To explain the answer: the basic function of a thematic coefficient is to make a subset of the 10 possible moves highly salient, while putting some other (often larger) subset off the table straight away without having to think through any details of how their use would affect the "technical"/"procedural" aspects of the situation. In other words, it narrows the field of choice and the field of acceptable outcomes, making it easier to consider the options and settle on one.
Yeah, 1e certainly makes playing a magic user hard. I mean, the cognitively difficult part at low level is probably more figuring out "How can I make my 3 marginally useful spells (because that's all I randomly got in my book) do some useful work? Should I take 'Affect Normal Fires' or 'Mending' because I'm definitely taking 'Shield' as my first spell! How do I make my only 2nd level spell, 'Fools Gold' useful? Of course there is huge variation, if the DM let you capture some fat spellbook from a bad guy, then it is more a question of 'when do I unleash web?' and that's not so hard... So maybe 5e's 3rd level Wizard is a bit more involved, he's got more options DURING PLAY, but it could be easier to decide what spells to memorize.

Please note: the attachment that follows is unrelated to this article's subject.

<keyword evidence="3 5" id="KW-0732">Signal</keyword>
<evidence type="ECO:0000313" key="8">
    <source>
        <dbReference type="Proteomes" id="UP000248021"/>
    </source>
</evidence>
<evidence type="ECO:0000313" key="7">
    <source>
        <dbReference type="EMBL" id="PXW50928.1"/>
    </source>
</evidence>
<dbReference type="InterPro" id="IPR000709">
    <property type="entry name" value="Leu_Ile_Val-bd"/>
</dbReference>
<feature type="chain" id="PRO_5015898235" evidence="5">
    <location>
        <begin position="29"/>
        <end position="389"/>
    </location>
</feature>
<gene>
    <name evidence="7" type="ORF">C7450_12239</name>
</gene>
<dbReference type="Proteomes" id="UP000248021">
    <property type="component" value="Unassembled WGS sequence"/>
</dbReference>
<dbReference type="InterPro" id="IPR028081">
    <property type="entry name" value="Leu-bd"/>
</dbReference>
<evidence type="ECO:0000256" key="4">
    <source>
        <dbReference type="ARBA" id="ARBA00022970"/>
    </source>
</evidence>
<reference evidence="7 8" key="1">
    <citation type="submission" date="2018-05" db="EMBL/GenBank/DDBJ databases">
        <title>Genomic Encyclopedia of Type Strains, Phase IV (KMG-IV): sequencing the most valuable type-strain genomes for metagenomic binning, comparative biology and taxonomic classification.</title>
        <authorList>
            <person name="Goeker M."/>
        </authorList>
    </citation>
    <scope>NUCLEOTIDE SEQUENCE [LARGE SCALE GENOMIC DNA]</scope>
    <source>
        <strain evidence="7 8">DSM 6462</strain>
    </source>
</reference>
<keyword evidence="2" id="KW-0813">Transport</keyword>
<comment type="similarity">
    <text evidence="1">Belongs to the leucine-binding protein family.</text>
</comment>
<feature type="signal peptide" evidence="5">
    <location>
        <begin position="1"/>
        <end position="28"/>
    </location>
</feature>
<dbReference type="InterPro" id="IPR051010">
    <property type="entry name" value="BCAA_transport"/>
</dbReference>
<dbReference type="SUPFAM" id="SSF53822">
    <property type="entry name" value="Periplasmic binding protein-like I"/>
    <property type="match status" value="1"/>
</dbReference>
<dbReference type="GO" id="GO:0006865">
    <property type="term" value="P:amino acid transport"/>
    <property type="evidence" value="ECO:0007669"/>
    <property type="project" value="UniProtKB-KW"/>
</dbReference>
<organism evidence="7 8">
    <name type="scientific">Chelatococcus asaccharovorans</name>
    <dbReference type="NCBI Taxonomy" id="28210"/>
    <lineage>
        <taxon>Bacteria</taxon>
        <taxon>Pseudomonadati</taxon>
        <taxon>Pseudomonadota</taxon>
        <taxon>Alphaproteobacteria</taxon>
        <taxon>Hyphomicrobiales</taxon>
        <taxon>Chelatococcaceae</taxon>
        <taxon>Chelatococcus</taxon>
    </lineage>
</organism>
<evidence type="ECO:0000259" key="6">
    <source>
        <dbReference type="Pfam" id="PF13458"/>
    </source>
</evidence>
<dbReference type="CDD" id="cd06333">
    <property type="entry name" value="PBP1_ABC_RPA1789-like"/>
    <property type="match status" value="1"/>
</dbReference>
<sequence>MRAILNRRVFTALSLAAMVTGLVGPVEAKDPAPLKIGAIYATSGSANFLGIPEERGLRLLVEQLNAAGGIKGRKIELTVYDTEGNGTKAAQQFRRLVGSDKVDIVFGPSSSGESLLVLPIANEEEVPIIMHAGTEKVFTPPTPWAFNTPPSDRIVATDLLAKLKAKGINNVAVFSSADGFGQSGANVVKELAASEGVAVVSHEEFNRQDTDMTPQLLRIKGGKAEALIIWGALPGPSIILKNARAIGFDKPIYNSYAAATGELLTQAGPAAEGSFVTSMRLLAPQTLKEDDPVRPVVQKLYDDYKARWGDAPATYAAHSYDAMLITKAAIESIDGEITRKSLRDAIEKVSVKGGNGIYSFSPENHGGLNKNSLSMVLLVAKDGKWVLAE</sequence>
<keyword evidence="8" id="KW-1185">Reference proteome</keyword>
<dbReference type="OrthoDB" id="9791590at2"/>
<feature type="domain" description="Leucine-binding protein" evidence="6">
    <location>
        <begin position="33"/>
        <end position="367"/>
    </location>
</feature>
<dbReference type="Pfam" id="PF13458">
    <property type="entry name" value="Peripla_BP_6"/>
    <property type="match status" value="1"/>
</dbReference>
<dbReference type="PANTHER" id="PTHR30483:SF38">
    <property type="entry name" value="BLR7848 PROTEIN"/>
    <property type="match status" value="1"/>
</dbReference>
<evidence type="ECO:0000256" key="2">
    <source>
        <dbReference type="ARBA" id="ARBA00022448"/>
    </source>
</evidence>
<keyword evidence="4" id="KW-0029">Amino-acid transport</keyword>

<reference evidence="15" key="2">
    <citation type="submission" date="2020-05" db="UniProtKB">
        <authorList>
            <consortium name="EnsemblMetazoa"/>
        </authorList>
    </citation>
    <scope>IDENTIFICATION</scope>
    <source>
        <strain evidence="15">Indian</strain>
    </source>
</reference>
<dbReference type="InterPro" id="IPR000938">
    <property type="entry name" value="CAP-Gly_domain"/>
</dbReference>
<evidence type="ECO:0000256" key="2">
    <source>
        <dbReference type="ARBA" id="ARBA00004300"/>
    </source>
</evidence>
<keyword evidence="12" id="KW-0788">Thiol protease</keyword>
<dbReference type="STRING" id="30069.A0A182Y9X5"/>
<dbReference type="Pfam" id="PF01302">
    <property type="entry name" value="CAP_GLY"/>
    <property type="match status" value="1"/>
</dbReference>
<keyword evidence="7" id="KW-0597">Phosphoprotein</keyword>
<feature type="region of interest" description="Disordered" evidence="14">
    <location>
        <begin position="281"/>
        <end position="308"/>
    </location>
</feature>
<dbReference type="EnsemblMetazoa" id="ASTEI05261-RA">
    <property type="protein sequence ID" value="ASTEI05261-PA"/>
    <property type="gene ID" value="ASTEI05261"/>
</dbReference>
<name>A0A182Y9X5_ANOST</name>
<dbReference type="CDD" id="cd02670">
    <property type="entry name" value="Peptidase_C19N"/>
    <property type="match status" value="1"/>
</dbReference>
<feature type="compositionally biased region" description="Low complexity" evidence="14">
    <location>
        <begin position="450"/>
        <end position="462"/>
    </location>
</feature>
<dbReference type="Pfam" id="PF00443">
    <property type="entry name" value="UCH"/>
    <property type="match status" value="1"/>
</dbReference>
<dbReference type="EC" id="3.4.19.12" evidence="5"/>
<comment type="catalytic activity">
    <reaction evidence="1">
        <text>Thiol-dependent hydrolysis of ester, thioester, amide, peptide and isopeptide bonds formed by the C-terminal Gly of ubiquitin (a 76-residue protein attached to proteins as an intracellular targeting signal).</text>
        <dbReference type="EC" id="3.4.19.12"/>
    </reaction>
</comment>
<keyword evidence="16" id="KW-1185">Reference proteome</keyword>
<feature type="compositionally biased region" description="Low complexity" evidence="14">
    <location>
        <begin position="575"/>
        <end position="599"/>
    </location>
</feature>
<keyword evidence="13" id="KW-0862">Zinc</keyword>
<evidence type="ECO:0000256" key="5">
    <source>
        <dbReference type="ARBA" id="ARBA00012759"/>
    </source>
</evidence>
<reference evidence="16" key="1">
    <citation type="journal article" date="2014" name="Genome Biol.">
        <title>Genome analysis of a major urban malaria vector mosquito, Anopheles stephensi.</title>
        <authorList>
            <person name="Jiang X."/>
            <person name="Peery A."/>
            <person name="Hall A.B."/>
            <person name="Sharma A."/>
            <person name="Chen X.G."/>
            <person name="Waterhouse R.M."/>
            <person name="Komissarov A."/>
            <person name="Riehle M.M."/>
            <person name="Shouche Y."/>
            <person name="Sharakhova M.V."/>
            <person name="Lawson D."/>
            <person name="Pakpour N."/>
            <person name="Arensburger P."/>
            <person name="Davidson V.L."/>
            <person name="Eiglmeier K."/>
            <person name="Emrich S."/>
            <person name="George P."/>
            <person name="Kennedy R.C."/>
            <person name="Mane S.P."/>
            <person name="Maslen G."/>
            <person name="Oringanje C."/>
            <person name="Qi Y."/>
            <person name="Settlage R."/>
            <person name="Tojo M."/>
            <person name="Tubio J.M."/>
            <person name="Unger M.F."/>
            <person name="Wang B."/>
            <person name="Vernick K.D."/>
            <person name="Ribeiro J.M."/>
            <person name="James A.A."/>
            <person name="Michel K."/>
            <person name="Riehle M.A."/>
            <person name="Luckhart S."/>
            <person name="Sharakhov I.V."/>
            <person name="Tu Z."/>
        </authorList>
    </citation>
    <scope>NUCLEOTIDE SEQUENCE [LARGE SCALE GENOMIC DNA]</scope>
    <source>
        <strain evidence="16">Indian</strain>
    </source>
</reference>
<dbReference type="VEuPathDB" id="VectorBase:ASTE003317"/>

I don't see how these two statements can sit side by side and cozily cohere.
Whether a cognitive workspace and attendant move-space is winnowed because of thematic salience or tactical/strategic salience is irrelevant to whether or not the actual play becomes more or less difficult to deploy skillfully in the course of playing a game in which (a) obstacles/conflicts exists and (b) they are meant to be overcome.
If a character in a game with thematic/premise-based heft has their cognitive workspace and movespace winnowed and they are therefore "easier to play skillfully", I don't see how it can also be said that a low level Wizard with an incredibly small subset of effective spells + 2 actual choices for loadout (who has massively decreased workspace and movespace) is somehow "more difficult to play skillfully" by writ of that winnowing.
I'm not saying I agree with either of those takes...but I don't see how they cohere.